4 minute read
For the MTL B-Board company, balance is essential. So, if every board sold inevitably means that a tree has been cut down, the company is committed to planting a tree in return.
“I always want to do more for the environment, explains Nicolas Loiselle, president and founder of MTL B-Board. So we decided to double our efforts.”
Already, MTL B-Board uses recycled wood to build its products. For Nicolas, this circular economy business model was an essential condition when he launched his company in 2018. The businessman therefore reached many agreement with manufacturers from Québec and ontario.
“I came across companies that generated a lot of industrial wood waste, so I made an agreement with them to manage their waste.”
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Every week, he makes the rounds to harvest the wood with which he will build his balance boards. One of the companies has even agreed to pre-cut the remaining wood to facilitate the production of the boards.
“It’s a win-win situation, he explains. I buy their waste from them and save them labor and costs for the collection. Now, we even do the laser cutting directly in the scrap wood in order to be more efficient.”
Not only does MTL B-Board build its boards from recycled wood, the company will also help plant more than 4204 trees starting in April. It is in St-Denis-de-Brompton, via the company Compensation CO2 Québec, that these promised trees will be planted.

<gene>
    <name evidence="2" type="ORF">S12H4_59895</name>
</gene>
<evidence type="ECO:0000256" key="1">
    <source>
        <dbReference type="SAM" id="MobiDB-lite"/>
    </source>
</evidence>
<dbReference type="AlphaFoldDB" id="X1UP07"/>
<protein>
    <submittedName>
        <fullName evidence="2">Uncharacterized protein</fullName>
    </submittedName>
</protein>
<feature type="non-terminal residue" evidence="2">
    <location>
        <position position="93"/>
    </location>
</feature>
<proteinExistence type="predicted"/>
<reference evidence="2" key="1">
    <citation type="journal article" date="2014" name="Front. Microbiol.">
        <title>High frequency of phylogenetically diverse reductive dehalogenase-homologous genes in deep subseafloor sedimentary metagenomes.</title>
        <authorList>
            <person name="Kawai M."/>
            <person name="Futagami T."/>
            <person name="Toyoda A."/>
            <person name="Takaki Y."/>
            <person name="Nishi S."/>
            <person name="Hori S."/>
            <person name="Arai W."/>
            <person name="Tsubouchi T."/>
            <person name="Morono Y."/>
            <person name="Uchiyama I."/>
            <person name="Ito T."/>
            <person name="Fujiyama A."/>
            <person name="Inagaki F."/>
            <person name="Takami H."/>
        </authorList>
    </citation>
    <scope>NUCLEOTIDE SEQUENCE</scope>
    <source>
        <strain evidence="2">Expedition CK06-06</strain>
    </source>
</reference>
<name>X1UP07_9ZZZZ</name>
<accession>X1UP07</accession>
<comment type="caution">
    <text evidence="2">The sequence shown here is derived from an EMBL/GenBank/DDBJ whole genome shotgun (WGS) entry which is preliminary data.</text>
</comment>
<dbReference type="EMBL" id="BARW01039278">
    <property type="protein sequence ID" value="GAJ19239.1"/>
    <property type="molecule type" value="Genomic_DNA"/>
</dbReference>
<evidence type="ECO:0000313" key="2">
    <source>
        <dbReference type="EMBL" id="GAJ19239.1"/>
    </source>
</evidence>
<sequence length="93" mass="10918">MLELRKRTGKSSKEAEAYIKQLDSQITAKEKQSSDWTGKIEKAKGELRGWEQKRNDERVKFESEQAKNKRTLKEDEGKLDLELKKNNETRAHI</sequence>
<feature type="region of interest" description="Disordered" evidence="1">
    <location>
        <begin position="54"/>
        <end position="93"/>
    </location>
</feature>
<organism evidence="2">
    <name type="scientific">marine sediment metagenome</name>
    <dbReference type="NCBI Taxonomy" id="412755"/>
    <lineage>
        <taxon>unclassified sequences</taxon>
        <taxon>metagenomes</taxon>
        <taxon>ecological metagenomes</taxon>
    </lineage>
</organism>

“They choose white spruce because they are weather-resistant trees that grow very quickly and sequester a lot of CO2.”
Exceptionally, Montréal B-Board will be planting more trees than boards have been sold this year. Nicolas Loiselle wanted to admit that 10% of his sales (4204 boards) came from non-recycled wood since the demand was too high at one point when he passed on the popular TV Show “Dragon’s Den”. For this reason, he committed to plant 2 trees for each board sold that was not made from recycled wood.
The Penny shape : eco-responsible and fun
Over the past few months, Montréal B-Board has introduced a new product: the penny shape. Designed for ages 13 and under, it allows Nicolas Loiselle to waste as little as possible.
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“On the one hand, we wanted to create a product for younger kids that would help the parents entertain them during this pandemic, he says. But we wanted recuperate more wood and sometimes, the piece were too small to make a board. So we created a product that would require smaller patterns so that we could recover more wood!”
The Penny Shape is kind of the little sister or brother of the Wake Shape .This new board for kids is 47 centimeters long and 23 centimeters wide, while the Wake Shape is 66 centimeters long.